I don't think the issue had been rised in any general fly casting discussions before. At least not that I, Paul or any of the other instructors participating in the Sexyloops meeting knew of. Paul and I then started to make slow motion videos to study the final unrolling in detail. Well, actually it was me sitting high up in a huge tree filming, while Paul enjoyed to cast just below the tree. Fair to say for a while we (as well as the SL board) didn't find a proper explanation for the whole "distance phenomenon". Back home I kept on studying the whole issue. After some time I came up with (I think) a proper explanation, which can be found in the thread HERE.
During the past weeks now I was training to shape loops in exactly the way I wanted them to be shaped - using the 5wt. MED (LONGBELLY) fly line that was. My girl friend helped me to put a lot of my casts (slow motioned) on tape. We made videos from all different angles. Such a training really helps to improve to understand fly casting in all THREE dimensions opposite to how all books (I know of) train us to think (in 2 D).
You may find my latest explanation for the distance phenomenon (which to me is no longer a phenomenon) in the pic section below. There are also some pictures of typical collapsing distance casts - taken of some of the finest distance experts during the world championships in fly casting.
Here is a slow motion video showing the typical collapsing of the final turn over: distance phenomenon. Since Paul probably can't watch any videos in the jungle, there are some stills at the bottom of the pics below.
Since having the leader straight or being collapsed at the end of the cast can easily mean a difference of 1,5 times the length of the leader, a key question is: How can we avoid the final unrolling to collapse? Yes, the question I wanted to ask Paul when we first meet.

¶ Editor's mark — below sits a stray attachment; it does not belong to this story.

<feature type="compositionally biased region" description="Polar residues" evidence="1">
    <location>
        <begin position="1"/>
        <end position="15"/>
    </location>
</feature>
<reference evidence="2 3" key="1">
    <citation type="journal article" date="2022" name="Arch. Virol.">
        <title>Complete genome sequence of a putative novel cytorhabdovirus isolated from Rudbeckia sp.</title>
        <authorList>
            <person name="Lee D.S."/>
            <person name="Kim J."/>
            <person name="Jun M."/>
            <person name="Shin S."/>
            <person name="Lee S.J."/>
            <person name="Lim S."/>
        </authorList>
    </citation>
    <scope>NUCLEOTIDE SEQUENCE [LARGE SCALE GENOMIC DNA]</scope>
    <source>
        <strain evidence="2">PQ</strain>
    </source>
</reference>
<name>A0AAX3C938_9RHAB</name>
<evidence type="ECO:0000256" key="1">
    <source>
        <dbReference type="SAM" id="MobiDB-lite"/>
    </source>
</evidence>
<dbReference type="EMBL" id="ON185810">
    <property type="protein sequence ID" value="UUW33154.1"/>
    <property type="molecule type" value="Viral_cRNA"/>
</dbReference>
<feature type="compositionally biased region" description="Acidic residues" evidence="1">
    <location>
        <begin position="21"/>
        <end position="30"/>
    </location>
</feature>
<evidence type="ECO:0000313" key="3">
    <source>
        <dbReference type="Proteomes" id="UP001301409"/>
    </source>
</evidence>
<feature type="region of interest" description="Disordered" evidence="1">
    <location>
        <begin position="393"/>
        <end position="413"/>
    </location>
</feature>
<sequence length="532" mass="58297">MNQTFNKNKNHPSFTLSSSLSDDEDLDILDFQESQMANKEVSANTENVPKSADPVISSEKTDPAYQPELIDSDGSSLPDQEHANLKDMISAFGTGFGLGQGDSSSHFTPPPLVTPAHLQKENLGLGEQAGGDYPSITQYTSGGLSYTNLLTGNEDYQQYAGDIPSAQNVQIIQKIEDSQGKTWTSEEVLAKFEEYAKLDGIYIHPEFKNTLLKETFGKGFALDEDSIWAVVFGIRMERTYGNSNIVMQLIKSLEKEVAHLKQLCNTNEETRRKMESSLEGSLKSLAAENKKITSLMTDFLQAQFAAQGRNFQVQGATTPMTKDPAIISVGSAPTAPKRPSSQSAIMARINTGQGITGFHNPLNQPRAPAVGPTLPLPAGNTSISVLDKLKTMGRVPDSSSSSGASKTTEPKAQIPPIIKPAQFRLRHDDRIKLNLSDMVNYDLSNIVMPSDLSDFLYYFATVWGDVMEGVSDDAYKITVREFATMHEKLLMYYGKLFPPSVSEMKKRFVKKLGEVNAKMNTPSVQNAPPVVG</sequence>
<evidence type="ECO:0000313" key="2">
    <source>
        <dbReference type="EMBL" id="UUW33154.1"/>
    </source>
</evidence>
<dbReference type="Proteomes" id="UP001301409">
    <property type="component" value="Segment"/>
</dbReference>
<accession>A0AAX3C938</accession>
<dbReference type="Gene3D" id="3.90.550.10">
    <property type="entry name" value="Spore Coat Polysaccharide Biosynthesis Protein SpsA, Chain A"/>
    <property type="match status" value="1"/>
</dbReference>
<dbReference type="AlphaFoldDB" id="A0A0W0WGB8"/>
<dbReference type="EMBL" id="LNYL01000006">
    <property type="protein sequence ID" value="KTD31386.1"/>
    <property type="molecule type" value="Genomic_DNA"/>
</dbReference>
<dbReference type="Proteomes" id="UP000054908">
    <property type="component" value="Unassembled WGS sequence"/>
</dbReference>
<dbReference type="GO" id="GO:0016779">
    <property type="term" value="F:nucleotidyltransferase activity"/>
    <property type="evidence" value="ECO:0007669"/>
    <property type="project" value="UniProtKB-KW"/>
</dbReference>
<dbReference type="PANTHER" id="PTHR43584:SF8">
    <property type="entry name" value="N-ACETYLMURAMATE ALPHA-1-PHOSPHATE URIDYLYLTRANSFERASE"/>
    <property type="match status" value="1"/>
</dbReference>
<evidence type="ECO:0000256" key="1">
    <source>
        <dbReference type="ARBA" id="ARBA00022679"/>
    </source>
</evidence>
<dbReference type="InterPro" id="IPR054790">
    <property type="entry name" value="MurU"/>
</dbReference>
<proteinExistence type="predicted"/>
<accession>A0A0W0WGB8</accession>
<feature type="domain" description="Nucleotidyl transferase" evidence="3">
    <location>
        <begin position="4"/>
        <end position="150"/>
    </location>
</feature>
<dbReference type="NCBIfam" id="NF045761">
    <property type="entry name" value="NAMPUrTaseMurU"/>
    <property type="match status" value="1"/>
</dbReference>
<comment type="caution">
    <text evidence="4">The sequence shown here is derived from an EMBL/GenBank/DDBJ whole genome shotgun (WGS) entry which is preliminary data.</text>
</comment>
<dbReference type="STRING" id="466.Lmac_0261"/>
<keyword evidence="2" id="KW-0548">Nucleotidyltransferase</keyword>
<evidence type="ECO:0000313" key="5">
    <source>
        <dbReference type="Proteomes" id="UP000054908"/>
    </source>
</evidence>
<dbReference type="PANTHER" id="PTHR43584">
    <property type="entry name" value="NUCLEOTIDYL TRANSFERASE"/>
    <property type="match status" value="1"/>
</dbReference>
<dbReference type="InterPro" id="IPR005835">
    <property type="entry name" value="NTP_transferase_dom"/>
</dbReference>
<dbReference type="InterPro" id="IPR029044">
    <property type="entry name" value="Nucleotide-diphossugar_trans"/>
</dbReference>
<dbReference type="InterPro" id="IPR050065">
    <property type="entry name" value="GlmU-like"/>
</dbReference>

At this point I shall add: The explanantion I have for the distance phenomenon to happen isn't meant to be an explanation to all issues, which may cause the final turn over to collapse. But it is one for a lot of collapsing casts I have filmed of many different distance experts. That I am sure about.
There are key points, which all have to be alligned in the cast:
1. Get the final back cast as straight as possible (fly line fully unrolled) in the air within the moment, you are starting your main rotation for the final delivery shoot.
2. Make sure you reposition the rod during unrolling of the final back cast in a way, that connects the straight (unrolled) fly line as good as possible with the straight path, on which the tip should be accelerated then.
3. Make sure to achieve a straight as possible tip path right from the beginning of the forward stroke.
If based on the length of line carry for the final back cast you can't get the line to unroll in a way, which puts the line almost straight in the air, I recommend to start the forward stroke a tad slower. Otherwise you will force the line end too much downwards right in the beginning of the delievry cast.
Now you think the final back cast seems to be more important than the delivery cast? It's exactly why 99% of distance experts turn their head and search for a perfect final back cast, BEFORE deciding to make the delivery shoot!
Nice turn overs to all of you!
All my best
p.s.: Many more keys to distance are discussed in this current (marathon) distance-thread!